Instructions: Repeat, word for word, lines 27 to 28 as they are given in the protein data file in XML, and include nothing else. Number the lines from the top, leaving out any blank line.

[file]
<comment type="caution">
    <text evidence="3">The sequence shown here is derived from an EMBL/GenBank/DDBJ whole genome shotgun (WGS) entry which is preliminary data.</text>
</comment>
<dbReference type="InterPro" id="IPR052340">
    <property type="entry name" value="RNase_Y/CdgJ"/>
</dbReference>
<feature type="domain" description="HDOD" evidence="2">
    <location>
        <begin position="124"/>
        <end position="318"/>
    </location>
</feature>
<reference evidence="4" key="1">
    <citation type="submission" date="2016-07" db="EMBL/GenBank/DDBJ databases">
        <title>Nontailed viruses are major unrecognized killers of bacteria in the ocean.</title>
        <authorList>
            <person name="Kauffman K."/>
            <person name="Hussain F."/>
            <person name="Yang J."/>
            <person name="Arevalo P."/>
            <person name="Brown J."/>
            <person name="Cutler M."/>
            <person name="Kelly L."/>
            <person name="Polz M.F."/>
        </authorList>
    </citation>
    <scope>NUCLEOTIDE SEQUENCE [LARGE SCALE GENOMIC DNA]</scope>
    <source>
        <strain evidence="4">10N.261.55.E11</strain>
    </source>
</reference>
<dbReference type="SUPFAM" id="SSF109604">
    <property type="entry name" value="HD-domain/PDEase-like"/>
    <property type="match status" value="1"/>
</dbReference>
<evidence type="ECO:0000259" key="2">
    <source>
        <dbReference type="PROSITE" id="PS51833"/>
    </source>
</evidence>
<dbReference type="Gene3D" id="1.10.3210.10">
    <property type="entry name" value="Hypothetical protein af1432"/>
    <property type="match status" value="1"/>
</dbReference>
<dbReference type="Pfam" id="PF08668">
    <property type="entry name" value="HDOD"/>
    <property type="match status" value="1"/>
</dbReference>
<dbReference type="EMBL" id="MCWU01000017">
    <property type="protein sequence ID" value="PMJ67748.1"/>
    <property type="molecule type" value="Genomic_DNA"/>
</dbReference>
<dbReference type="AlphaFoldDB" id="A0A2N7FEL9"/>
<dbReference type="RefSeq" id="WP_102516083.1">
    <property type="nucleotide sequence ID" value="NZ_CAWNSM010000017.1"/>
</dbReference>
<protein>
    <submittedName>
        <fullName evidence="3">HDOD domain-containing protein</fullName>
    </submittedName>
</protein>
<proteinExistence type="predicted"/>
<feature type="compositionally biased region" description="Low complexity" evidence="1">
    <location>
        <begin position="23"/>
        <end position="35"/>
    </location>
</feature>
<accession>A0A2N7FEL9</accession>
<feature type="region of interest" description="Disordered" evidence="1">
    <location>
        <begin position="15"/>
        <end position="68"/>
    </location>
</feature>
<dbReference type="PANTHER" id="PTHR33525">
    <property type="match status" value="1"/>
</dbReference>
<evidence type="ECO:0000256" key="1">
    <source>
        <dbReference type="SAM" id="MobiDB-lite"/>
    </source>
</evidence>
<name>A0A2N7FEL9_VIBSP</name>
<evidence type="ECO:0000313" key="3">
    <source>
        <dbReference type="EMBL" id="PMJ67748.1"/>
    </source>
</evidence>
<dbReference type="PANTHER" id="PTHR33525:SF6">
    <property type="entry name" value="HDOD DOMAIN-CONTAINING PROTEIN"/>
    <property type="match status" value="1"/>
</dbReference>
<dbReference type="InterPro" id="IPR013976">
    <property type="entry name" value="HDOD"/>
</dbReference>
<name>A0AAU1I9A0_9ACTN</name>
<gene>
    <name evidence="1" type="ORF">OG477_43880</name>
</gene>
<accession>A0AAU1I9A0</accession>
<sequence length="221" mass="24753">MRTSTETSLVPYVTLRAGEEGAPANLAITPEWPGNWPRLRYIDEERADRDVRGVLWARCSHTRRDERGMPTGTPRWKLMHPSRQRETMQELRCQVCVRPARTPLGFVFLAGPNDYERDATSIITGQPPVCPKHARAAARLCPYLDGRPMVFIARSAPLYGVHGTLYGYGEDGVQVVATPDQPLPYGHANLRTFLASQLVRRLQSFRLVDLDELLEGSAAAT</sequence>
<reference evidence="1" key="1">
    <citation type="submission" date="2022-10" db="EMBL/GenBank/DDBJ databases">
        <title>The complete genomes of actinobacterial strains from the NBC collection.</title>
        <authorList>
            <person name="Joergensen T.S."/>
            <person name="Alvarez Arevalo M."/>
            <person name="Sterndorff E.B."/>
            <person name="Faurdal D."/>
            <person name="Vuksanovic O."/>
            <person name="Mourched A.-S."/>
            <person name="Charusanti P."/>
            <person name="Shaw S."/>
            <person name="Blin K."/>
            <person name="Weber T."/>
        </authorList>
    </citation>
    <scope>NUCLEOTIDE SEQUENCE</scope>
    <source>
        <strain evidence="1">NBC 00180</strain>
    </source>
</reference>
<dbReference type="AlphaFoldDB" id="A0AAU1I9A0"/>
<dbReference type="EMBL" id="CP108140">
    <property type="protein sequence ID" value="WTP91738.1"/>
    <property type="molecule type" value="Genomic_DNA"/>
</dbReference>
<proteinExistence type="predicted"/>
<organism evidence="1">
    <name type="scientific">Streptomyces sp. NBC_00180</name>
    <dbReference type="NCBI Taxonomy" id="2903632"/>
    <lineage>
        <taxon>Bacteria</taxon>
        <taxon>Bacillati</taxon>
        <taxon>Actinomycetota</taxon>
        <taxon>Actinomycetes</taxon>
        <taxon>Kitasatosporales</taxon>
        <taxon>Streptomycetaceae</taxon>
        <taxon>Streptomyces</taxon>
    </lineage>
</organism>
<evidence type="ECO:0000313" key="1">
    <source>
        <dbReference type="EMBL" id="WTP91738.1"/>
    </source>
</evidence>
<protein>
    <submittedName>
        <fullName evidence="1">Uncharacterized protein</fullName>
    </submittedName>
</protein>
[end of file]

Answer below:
    <scope>NUCLEOTIDE SEQUENCE [LARGE SCALE GENOMIC DNA]</scope>
    <source>